Day 7: July 19, 1989. Boarding overnight train Malaga – Barcelona.
Palm-shaded square, fountain and cafés. Gaudi’s Sagrada Familia. Walking tour Picasso Museum with our children: Two adult daughters. Twelve-year-old son. Shopping on Las Ramblas.
Terrace walls used as wild gardens: Vivid bougainvillea climbing fretted-wood. Five-week family vacation in Europe and North Africa. Beside a railroad station we booked two hotel rooms. After supper, I left the children’s room. Unchaperoned: I didn’t take one of our daughters as my dueña.
A woman in taupe dress. Black sandals. Quartzite necklace. Cerise lipstick. Leather bag with five plane tickets. Travel checks.
Down one flight of stairs. Not a single chair furnished the dark, dank hotel lobby. A bare light bulb hung from the ceiling. I opened the door: Under a hibiscus, stone benches. Male cicadas calling from magnolia trees.
I wandered narrow streets, past iron-shuttered storefronts. One after the other I counted them. A woman walking on the sidewalk. I caught sight of him: A short man. Bearded. Glasses. White polo shirt and khaki slacks. He stopped in front of a store. Saw my reflection in a mirror: “You are spying on me! You are following me!”
Four days ago in a Tangier hotel, he slapped me: “Get your bags out of my room! I will divorce you!” Today he said: “Do you want a coffee?”
A crowd of locals in a tapas bar: alcohol and plates piled high with potatoes and fried calamari, patatas bravas and rabas. Feta and tomato salad. Apricot tart. A glass of Galician white wine.
Paintings. Gouaches. Watercolours and oils. And wooden walls with many mirrors. Flamenco music strummed on the guitar. We climbed two bar stools. Bottle of Coca-Cola. Plastic straws. The silence galloping over cold marble. When I saw a hunchback in the mirror: I turned around and looked at him. Quickly turned away. Smiled to myself. The Spaniard.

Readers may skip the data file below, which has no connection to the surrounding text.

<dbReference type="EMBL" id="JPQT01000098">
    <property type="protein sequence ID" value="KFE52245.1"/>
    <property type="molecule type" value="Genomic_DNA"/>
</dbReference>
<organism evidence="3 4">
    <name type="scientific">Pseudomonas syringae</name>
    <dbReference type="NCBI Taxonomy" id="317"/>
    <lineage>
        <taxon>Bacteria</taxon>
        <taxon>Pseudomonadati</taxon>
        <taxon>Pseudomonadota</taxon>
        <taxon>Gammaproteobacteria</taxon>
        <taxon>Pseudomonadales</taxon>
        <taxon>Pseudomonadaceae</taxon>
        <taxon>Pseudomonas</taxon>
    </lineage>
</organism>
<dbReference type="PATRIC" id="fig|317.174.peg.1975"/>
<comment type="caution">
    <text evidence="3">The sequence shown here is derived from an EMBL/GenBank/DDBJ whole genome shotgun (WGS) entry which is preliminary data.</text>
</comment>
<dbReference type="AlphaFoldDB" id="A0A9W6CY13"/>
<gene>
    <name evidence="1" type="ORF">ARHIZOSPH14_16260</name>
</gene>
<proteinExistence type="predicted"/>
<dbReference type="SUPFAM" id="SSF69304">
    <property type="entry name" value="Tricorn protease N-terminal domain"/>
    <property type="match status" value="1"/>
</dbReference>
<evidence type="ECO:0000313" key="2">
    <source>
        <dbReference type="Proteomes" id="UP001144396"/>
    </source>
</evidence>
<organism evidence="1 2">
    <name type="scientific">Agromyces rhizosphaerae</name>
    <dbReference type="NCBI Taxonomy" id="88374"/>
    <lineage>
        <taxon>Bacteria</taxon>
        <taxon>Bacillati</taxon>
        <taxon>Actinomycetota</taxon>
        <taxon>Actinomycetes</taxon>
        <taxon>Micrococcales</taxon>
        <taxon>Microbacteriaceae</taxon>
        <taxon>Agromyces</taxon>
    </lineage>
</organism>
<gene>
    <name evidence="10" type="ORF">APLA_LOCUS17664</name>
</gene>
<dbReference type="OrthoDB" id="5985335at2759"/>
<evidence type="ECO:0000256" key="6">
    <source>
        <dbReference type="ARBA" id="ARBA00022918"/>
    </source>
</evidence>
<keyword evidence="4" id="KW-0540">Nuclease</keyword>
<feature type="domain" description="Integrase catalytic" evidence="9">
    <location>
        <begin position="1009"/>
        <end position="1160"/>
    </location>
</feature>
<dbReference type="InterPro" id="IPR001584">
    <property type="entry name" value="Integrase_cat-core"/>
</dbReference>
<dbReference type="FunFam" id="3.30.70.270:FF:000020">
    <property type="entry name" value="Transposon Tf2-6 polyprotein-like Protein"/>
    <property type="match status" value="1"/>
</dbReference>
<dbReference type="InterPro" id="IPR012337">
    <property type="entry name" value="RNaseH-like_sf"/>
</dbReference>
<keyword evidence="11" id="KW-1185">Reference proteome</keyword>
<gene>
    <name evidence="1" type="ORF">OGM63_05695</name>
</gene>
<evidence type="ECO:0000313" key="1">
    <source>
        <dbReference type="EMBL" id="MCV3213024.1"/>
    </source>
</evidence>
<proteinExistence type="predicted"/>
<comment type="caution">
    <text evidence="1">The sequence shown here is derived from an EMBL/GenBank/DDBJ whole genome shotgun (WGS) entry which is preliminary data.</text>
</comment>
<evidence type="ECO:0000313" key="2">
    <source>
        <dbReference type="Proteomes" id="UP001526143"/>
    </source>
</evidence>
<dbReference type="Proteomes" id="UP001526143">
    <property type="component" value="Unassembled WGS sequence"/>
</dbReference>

I recalled a dream: A hunchback hisses into my ear: “I hate you. You did not let me grow!” The image changes into our eldest, married daughter. I wake up startled. I didn’t let my daughter grow? Did she hate me? An omen that chilled me.
A crowd of locals. In a tapas bar, I saw the hunchback of my dream: A middle-aged man. Straight black hair. Large hands. Neatly pressed dark blue suit. Polished black laced shoes. Against the flowered upholstery of a high-backed armchair: sitting alone.
I walked back to our hotel with my husband. Didn’t share my dream. Unlocked the children’s room. He walked to his room at the end of the dimly lit hall. Potted red oleander at the foot of the stairs. Flamenco music played on the guitar.
Ilona Martonfi Author of two poetry books, Blue Poppy, (Coracle Press, 2009.) Black Grass, (Broken Rules Press 2012). Published in Vallum, Accenti, The Fiddlehead, Serai. Poet, editor, teacher. Founder/producer of The Yellow Door and Visual Arts Centre Readings, co-founder of Lovers and Others. QWF 2010 Community Award.